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Karisalankanni is a medicinal weed found across the world
Karisalankanni (Eclipta prostrata) finds mention in L G Holm’s 1977 book, World’s Worst Weeds: Distribution and Biology. It is a worthy contender, having the ability to thrive among at least 17 types of crops, including sugarcane, flax, corn, rice, taro, papaya, banana, peanut, soybean and barley, states the book. Native to Asia, the herb spread to countries like France as a contaminant in rice seed.
Though karisalankanni is a small wild herb, growing barely 8 cm, spinach-sellers in Chennai supply it on demand. When I was young, my grandmother would prepare porriyal (a dry dish) or thogayal (a chutney-like preparation) from karisalan-kanni leaves. Unlike porriyal, thogayal is prepared from cooked or roasted ingredients. It is generally mixed with rice and served. The herb tastes bitter and pungent, but is full of medicinal qualities.
Karisalakanni is considered a precious herb by Ayurveda and Siddha practitioners. A non-negotiable ingredient of hair oils, it is used to treat dry scalps. It is said to even cure baldness. This was substantiated by a paper published in the International Journal of Molecular Medicine in 2015. The paper said that extract of the plant stimulates the hair follicle and can be used to treat certain types of alopecia, a condition in which hairless patches emerge on the head and other parts of the body.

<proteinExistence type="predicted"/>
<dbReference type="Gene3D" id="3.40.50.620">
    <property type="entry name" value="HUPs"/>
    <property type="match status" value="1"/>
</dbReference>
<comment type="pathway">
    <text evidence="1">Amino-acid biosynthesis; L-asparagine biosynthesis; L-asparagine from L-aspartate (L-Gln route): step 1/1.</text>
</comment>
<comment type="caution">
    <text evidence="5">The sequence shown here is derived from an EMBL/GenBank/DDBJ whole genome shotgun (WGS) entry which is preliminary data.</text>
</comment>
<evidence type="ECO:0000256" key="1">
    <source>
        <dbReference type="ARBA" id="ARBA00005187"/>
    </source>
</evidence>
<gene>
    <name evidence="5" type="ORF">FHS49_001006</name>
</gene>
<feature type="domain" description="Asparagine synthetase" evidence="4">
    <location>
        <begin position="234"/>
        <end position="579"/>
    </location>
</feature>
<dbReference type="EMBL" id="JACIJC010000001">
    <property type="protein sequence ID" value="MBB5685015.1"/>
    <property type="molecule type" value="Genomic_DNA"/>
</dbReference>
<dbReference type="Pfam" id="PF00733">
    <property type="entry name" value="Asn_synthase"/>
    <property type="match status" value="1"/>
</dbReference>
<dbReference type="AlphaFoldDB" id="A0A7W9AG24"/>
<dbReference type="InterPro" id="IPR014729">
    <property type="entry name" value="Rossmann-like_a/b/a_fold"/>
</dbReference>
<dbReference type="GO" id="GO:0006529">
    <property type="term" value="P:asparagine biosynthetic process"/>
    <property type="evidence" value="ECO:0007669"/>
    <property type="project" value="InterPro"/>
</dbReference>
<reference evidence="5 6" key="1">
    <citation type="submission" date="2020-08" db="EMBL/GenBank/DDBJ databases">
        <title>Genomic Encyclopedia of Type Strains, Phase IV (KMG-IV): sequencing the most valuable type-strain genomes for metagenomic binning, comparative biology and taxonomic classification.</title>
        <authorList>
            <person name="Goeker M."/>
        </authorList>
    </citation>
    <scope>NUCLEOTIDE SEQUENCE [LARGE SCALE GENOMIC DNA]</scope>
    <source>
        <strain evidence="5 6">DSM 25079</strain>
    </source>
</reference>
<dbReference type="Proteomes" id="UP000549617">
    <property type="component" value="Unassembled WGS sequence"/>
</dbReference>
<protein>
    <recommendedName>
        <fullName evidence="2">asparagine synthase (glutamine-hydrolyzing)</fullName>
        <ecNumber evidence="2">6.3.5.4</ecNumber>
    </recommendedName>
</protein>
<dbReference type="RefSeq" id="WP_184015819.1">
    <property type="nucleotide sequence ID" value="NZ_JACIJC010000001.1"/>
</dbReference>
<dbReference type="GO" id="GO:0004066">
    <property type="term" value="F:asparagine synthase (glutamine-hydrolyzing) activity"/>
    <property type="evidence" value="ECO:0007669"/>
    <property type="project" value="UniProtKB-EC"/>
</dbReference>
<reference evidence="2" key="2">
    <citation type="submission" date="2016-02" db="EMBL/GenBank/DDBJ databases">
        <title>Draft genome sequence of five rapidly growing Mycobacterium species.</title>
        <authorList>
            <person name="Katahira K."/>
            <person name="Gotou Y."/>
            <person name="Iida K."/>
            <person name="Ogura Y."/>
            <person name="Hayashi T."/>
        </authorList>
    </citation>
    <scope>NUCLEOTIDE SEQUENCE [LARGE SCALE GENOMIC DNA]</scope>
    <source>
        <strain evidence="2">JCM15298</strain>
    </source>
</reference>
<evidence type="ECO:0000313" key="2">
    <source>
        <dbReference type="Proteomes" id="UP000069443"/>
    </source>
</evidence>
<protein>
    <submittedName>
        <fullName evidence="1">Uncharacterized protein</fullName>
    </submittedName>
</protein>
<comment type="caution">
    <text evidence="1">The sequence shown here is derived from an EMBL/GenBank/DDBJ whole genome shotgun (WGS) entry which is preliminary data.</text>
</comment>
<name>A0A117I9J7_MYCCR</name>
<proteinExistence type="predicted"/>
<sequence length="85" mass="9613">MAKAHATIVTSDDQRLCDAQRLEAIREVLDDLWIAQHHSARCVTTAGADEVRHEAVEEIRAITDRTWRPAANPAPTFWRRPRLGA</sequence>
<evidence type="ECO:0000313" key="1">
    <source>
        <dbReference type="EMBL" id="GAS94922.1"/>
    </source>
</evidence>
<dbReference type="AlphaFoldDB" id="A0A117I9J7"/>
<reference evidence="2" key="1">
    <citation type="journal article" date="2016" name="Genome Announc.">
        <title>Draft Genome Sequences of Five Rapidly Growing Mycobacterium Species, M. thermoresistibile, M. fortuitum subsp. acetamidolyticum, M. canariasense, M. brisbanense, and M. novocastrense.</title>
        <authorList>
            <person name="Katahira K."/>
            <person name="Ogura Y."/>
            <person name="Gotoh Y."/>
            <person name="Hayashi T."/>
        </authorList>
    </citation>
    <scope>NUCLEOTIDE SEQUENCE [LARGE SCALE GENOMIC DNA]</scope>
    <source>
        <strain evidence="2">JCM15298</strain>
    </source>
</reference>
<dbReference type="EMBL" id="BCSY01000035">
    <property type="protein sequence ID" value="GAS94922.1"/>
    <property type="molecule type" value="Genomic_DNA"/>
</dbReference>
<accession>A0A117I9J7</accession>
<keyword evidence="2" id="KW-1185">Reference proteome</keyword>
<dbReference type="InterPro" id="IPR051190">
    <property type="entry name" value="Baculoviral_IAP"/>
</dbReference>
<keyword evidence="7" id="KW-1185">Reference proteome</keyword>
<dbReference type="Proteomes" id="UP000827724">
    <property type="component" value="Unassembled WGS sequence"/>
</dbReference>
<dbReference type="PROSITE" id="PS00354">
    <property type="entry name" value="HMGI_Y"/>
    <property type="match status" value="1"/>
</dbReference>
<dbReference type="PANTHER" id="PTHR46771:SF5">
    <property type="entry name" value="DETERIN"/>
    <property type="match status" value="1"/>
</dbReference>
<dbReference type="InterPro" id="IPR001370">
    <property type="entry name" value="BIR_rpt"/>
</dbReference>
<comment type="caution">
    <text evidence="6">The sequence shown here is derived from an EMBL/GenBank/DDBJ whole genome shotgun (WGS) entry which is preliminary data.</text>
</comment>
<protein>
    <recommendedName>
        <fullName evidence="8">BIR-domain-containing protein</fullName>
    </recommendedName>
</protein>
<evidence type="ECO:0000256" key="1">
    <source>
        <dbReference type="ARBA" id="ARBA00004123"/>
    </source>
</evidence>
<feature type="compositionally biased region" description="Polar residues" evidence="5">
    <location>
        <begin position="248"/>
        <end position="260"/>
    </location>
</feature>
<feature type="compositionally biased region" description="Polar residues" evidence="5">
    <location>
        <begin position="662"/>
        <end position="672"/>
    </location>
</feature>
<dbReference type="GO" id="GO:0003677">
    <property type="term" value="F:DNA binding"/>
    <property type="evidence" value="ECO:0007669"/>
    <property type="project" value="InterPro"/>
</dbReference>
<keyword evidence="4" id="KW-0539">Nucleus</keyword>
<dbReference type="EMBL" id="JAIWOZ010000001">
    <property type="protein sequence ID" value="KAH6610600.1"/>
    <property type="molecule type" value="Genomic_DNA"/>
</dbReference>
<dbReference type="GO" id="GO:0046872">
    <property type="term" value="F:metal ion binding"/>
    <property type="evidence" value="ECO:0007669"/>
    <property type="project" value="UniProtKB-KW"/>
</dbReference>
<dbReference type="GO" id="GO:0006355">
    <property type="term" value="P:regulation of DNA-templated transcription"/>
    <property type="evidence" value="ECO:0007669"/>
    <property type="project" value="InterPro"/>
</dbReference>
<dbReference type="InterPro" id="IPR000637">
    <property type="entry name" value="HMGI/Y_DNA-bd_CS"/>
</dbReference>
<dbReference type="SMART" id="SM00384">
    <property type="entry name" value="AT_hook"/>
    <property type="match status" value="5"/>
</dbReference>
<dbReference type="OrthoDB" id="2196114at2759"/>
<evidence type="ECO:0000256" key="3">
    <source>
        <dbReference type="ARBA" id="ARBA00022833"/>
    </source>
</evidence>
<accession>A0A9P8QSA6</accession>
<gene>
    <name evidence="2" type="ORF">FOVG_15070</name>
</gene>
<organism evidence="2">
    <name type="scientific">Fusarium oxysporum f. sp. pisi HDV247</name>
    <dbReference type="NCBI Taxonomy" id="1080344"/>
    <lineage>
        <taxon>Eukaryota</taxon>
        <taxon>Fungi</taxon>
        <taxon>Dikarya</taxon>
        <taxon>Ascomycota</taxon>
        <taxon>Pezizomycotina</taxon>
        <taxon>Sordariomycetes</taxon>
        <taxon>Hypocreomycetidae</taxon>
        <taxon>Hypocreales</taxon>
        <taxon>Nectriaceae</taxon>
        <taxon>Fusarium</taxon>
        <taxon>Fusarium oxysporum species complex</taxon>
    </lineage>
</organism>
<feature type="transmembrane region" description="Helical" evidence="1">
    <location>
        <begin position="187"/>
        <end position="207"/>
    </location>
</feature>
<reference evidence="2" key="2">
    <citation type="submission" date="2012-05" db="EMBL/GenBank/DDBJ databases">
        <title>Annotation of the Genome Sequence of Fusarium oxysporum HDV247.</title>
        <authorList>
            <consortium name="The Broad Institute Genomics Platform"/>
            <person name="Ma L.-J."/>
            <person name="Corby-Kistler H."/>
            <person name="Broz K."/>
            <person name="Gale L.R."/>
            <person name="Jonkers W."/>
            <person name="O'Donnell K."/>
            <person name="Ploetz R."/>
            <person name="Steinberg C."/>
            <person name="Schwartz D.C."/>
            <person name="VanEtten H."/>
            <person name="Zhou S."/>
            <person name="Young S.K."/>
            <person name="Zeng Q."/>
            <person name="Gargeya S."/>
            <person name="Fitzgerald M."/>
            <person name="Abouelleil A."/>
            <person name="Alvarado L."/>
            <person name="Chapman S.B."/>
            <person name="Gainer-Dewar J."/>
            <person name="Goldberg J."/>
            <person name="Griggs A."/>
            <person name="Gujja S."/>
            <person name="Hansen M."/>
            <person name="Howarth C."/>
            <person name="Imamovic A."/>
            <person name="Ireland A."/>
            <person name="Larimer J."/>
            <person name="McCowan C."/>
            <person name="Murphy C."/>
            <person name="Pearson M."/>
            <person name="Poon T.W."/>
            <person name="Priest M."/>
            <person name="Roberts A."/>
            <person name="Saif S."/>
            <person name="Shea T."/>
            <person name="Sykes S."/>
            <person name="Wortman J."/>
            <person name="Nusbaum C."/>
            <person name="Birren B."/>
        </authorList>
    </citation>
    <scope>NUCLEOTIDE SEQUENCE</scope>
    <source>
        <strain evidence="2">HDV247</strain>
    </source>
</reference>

The benefits of karisalakanni are not limited to hair, though. According to the Foundation for Revitalization of Local Health Traditions, a Bengaluru-based research institute, communities across India use the plant to treat filariasis, boils, wounds, headache, giddiness, lack of vision, indigestion, enlargement of liver and spleen, jaundice, abdominal pain, cough, skin diseases and fever. Irula, a tribal group settled in the Nilgiris in the Western Ghats, uses the leaves to cure malaria. Malayali tribes of Yercaurd hills in Salem district of Tamil Nadu cook the leaves and eat it along with boiled rice. Tribes in the Kolli hills of the Eastern Ghats in Tamil Nadu use the roots of kari-salankanni to prepare a chutney that helps reduce body heat and cure migraine and body ache.
Studies have also found that karisalan-kanni is full of adaptogenic properties— it increases the body’s tolerance to mental and physical stress. It is rich in vitamins, minerals and micro nutrients like sodium, magnesium, copper, iron, calcium, zinc and potassium.
The herb is available across India, at all elevations, throughout the year. But it grows in abundance at the end of the monsoon and during winter. It is called garagadasappu in Kannada, bhringraj in Hindi and galagara in Telugu.
Karisalakanni prefers a clayey soil which can store plenty of moisture. The herb is pan-tropical and the list of countries it grows in includes the US, Indonesia, Sri Lanka, Philippines, Nepal, Laos, Cambodia, Pakistan, Thailand, Vietnam, Malaysia and Myanmar.
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